St Vincent and the Grenadines becomes first Caribbean nation to establish a Consulate General in Northern Ireland
ST Vincent and the Grenadines has become the first Caribbean nation to establish a Consulate General in Northern Ireland.
The full resident diplomatic presence will be located in Comber, Co Down, a town with historical links to the West Indies.
Vincentian, Dr Christopher Stange has been appointed Consul General and said the decision is "part of a wider commitment to the diplomatic network to further international relations".
"Northern Ireland has been identified as an emerging market with an increasing Caribbean community, peace and stability, coinciding with 2018 marking the 20th anniversary of the Good Friday Agreement," he said.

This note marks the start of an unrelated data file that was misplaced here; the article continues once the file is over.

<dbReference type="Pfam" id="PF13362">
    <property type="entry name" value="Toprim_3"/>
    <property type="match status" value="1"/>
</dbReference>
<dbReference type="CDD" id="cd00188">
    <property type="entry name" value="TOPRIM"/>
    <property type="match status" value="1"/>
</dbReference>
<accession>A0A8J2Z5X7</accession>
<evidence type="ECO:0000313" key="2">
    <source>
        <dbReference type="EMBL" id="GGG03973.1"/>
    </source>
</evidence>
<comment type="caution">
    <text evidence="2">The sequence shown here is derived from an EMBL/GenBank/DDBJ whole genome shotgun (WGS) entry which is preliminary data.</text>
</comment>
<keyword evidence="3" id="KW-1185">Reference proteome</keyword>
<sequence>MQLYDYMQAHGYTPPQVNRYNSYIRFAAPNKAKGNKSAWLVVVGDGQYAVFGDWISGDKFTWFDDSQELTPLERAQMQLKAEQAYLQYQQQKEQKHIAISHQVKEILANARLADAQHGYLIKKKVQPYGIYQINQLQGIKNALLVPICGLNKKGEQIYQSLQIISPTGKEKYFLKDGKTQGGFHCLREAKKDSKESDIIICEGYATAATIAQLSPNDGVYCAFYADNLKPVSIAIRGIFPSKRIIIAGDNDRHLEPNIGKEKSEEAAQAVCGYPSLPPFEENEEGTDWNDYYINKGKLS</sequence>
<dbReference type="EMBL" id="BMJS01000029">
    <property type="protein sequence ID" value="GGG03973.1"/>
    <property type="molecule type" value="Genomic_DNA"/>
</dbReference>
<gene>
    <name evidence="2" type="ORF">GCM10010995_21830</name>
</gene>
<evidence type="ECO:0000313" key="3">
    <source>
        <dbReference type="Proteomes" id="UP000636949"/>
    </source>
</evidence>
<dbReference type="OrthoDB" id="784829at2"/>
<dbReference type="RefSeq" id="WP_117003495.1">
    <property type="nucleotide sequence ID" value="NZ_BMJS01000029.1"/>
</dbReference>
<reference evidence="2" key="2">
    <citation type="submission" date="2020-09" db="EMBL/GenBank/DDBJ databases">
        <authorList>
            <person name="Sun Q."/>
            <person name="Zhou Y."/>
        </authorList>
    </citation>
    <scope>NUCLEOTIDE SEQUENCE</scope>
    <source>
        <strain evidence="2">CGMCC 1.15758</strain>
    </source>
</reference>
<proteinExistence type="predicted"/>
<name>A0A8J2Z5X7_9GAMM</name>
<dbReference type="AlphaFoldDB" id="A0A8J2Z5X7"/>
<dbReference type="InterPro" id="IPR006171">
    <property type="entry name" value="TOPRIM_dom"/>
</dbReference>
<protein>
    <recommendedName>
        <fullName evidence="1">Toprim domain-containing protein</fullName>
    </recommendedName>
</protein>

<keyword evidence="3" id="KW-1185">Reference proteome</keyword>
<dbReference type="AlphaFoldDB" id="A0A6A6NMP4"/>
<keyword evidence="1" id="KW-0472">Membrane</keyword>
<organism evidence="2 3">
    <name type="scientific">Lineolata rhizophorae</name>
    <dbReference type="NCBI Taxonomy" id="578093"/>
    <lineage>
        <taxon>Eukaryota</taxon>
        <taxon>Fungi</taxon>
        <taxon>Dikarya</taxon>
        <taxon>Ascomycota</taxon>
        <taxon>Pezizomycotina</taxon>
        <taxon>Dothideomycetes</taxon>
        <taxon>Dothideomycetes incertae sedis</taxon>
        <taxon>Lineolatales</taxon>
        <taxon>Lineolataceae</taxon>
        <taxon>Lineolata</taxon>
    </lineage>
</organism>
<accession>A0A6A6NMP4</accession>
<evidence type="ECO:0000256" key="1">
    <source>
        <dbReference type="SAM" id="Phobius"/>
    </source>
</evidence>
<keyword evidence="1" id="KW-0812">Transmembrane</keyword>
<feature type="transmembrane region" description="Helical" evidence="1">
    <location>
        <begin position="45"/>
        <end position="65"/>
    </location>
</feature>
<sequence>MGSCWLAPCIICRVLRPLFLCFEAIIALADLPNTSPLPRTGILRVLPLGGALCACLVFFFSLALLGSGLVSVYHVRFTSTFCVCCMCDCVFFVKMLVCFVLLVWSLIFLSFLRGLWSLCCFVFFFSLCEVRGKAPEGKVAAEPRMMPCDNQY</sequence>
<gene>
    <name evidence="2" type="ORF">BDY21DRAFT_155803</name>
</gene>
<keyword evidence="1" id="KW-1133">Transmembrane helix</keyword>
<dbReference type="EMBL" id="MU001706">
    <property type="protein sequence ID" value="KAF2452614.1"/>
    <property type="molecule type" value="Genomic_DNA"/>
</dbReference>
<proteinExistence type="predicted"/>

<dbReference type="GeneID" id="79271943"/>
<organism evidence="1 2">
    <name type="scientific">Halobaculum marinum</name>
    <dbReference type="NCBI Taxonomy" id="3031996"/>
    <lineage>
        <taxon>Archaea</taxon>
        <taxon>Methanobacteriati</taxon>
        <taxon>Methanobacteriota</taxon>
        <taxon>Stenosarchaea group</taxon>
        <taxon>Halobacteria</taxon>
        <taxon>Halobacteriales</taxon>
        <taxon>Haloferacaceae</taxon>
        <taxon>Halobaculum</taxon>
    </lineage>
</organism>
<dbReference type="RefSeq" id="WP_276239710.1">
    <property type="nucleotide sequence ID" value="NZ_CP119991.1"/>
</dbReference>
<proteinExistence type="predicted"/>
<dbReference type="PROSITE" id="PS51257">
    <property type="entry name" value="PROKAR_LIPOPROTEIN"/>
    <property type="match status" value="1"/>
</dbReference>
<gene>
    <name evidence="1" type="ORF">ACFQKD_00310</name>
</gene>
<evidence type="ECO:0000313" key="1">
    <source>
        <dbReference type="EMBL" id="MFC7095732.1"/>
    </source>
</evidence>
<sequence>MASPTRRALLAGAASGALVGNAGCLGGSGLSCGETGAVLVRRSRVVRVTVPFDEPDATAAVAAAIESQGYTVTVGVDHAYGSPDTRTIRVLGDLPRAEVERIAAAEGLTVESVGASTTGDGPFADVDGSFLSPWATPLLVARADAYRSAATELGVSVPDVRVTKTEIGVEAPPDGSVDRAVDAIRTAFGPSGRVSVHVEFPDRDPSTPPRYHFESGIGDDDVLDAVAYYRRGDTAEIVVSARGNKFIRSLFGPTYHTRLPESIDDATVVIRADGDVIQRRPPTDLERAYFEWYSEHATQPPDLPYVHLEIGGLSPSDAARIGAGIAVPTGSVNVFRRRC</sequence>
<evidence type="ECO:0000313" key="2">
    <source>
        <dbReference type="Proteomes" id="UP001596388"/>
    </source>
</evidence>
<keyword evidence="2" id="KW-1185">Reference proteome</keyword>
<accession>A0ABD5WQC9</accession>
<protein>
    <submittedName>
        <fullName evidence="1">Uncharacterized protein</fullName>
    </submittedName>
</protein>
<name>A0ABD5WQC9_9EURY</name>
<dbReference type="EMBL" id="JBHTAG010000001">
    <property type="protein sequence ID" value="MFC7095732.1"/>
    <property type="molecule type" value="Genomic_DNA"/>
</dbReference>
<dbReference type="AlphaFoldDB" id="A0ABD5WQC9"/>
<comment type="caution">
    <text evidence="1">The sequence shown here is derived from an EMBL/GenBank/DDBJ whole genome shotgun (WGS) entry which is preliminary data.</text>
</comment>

It was welcomed by David Sterling, head of the Northern Ireland Civil Service who said they are "looking forward to learning more about each other and opportunities for co-operation".
Northern Ireland hosted the first international cricket league fixture at Stormont against the West Indies in 2017 and hosted St Vincent and the Grenadines's Olympic and Commonwealth athletes in the run up to the London Olympics and Commonwealth Games.
In addition to links with 19th century Comber war hero Major General Rollo Gillespie who fought against the French in the West Indies, families in the town were very strongly represented in the pro-abolition and anti-slavery movement (boycotting sugar, etc).
It is also a Fairtrade town, which directly benefits Caribbean developing world farmers, which includes many Fairtrade accredited churches and schools, some linked with schools in St. Vincent and the Grenadines.